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I'm not entirely convinced that Johnson's example generalizes well. He might just represent an instance of survivorship bias.

Some people can be brilliant at something while at the same time being toxic, with the toxicity ultimately winning. Kalanick at Uber might be an example.




Lots of companies have tried to establish a skunkworks, but with "improvements". None have done particularly well. (The "improvements" were taking away the autonomy of the skunkworks.)

https://en.wikipedia.org/wiki/Skunkworks_project


I've also seen it fail the other way where the Skunkworks becomes the preserve of "high achievers" not producing a lot that's useful. Almost every 'Office of the CTO' I've seen has suffered that failure mode. Lot's of things get built but none are more than fluffy experiments and there's no path to actually putting any of those things into production. Once in a while they'll be forced through and the production team has to spend a lot of effort fixing and making the project actually work.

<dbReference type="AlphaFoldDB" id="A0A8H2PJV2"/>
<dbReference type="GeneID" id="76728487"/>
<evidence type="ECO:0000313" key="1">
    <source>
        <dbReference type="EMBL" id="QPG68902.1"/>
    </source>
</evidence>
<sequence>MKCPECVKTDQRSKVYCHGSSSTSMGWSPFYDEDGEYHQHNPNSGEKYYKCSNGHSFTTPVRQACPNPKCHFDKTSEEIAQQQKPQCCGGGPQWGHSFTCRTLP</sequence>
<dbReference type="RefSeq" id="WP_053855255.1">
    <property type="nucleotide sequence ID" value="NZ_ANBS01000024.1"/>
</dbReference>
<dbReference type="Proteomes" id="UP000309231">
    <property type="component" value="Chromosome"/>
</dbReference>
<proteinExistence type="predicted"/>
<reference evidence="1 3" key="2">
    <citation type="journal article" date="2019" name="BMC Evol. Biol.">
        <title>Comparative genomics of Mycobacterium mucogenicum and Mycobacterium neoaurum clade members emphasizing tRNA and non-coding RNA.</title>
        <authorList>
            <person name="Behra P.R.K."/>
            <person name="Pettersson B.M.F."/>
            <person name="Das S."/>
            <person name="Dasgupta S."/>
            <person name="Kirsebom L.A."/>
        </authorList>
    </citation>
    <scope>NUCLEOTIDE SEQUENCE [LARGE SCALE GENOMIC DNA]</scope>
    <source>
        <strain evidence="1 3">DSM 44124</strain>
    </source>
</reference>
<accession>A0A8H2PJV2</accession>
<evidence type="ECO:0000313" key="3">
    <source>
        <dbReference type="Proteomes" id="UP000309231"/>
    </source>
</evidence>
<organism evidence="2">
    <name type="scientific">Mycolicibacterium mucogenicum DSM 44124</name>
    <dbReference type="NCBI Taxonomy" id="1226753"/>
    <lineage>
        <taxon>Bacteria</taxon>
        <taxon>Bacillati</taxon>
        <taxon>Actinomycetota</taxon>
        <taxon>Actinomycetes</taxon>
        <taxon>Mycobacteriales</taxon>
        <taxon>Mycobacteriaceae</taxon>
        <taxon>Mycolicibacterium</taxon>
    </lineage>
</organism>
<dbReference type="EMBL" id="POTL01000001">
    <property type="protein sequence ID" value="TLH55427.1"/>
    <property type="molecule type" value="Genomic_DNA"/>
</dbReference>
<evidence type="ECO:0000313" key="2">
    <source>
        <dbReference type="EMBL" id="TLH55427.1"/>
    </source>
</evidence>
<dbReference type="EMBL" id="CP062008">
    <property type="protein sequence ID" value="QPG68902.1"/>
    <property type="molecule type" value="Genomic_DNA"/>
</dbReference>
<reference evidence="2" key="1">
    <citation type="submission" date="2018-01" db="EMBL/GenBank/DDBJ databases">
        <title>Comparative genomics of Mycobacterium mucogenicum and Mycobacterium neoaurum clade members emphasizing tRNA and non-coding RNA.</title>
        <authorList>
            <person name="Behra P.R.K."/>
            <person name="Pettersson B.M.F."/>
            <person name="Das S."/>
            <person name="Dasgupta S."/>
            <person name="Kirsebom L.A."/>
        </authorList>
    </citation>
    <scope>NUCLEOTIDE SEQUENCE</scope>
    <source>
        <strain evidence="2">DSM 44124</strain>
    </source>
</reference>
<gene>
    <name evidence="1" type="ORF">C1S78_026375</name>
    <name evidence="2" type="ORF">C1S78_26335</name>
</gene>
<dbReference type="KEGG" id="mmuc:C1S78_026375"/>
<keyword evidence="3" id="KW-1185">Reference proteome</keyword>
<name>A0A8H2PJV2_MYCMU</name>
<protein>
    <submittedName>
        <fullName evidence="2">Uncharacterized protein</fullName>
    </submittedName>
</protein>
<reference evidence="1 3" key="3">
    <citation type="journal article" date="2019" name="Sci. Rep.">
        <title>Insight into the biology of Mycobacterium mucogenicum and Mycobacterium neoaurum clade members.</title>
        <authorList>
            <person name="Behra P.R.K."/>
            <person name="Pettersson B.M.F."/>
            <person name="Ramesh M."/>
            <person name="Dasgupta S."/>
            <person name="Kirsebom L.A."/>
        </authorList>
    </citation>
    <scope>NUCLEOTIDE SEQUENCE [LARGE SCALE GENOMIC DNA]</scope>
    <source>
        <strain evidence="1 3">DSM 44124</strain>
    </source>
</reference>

Isn't that just a lack of clear goals? Skunkworks had extremely ambitious deliverables and was not a science lab, even though they helped develop a lot of new technology.


I think that's a part of it but there's also the question of how they interface with everyone else. IME a lot of these teams end up working in isolation from everyone else. And the patronage of the team usually makes them somewhat untouchable or unquestionable.


I'm not arguing against the autonomy part, on the contrary: I join you in arguing in favor of it, and also that such an autonomy requires a brilliant personality at the head of it.

However, while the combination of autonomy and brilliant personality might be a prerequisite of outstanding success, I'm not yet convinced that it's an overwhelming indicator of it. I believe that a brilliant but toxic personality with autonomy can lead to an ultimately fatal instability.




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